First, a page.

goals for kids

3 Goals NOT to Have for Your Kids

A kind neighbor texted my wife about a leak under our condo in the common area of our complex. “Check it out,” the text said. “It’s probably nothing. But just in case…” Oh, how I wish my neighbor had been right. It turns out the leak was coming from my shower. And it sounded simple enough to fix. Except, my shower’s plumbing wasn’t installed properly, was built using the wrong materials, and wasn’t secured to the wall correctly. It wasn’t until I could see my exterior brick from inside my bathroom that I realized how much this “small leak” would cost.

If the shower had been built correctly from the start, this wouldn’t have happened. But the builder’s goal wasn’t to build it correctly; it was to build it quickly and cheaply. When our goals are wrong, our direction is wrong. When we have the wrong goals for kids, we are setting them up for failure. Here are 3 goals NOT to have for your kids.

When we have the wrong goals for kids, we are setting them up for failure.

Wrong Goal #1: To Win

I love for my kids to win as much as the next dad, but when we make winning the most important goal for kids, we’re pointing them in the wrong direction. Are we measuring our kids by the number of wins they have? If you’re so focused on the win, you’ll miss all the important values your kid should be learning. In fact, some of my kids’ losses have been the biggest learning opportunities.

Your kids’ activities should serve deeper purposes than simply winning. The goal should be teaching values like growing in integrity, teamwork, and respect for authority. Your role is to teach your kids the value of playing with character and being reliable. When your kid doesn’t win, see that as a chance to teach patience and perseverance.

Wrong Goal #2: To Have “Good” Kids

The goal for this dad is to have kids who look good and say the right things. Sure, you should teach your kids to look adults in the eyes and converse properly. But is that the ultimate goal? I want good kids too. But having well-behaved kids, in my view, comes because you raise them to love their neighbor rather than simply to follow rules. The real goal should be to develop a mature heart filled with character. As dads, we need to make sure we’re focused on the heart rather than just the behavior.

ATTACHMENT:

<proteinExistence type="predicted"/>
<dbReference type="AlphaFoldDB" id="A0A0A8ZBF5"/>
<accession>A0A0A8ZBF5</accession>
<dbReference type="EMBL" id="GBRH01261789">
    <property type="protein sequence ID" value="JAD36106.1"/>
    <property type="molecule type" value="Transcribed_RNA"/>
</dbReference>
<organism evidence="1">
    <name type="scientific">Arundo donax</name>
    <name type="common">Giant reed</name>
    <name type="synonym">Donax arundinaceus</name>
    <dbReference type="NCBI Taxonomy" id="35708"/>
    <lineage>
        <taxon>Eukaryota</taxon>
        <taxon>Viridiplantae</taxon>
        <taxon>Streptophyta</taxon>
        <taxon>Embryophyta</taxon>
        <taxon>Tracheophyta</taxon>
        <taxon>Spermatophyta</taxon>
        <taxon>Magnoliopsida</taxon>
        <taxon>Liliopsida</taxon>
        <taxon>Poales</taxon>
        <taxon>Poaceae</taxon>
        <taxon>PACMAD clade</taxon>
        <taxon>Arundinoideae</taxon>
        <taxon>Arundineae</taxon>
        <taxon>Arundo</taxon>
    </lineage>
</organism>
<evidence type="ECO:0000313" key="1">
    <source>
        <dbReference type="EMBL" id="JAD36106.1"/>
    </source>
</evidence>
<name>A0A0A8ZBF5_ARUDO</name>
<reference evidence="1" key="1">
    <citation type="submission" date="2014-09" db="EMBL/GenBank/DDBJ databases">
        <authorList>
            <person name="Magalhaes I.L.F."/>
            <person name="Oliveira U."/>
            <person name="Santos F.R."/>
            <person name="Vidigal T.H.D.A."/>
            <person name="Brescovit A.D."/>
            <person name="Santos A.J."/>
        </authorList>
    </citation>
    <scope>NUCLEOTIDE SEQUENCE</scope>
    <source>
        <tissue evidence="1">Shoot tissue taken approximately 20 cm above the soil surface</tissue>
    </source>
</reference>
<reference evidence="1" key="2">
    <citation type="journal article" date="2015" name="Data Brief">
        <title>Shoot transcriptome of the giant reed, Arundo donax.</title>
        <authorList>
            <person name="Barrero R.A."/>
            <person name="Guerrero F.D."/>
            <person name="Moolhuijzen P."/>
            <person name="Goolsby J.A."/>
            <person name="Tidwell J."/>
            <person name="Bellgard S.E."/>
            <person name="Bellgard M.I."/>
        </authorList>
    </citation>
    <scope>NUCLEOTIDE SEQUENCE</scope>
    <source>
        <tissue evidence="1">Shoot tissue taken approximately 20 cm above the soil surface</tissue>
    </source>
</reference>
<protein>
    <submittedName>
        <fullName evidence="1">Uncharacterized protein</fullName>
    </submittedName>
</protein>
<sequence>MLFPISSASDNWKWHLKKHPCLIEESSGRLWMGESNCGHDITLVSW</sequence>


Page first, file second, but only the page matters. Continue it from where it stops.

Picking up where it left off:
When I think about “good kids,” I can’t help but think about the Pharisees in Jesus’ day. Jesus said that the Pharisees knew God’s Law, but their hearts were far from God (Mark 7:6). They were just going through the motions. Our goal shouldn’t be to have kids who go through the motions. If you have rule-following kids, be sure you’re focused on shaping their hearts—their why—instead of just shaping their behavior. For the rule-following kid, does he follow the rules when you aren’t watching?

Wrong Goal #3: To Succeed

Many dads are enamored with success. They want their kids to be successful in their jobs and families—as a reflection of themselves. Often, these dads aren’t sure what “success” looks like. They just know they want something for their kids to be proud of. But success is the wrong goal. When I worked for Chuck Colson, the founder of Prison Fellowship, one of his favorite quotes was three words: “Faithfulness, not success.”

There are highly “successful” people who are broken, overwhelmed, and don’t understand what’s truly important in life. If we miss heart formation and faithfulness, we’ll seek to replace meaningful things with meaningless things. Is your daughter’s life filled with meaning, or does she only want more things? Does your son care about his friends or is he living to impress them? Do your kids know their worth, or are they jealous when someone else gets a compliment? Help your kids to focus on faithfulness rather than success.

Sound off: Which one of these three wrong goals do you need to change the most?

Huddle up with your kids and ask, “Why do you think it’s important to set goals? What goals would you like to accomplish?”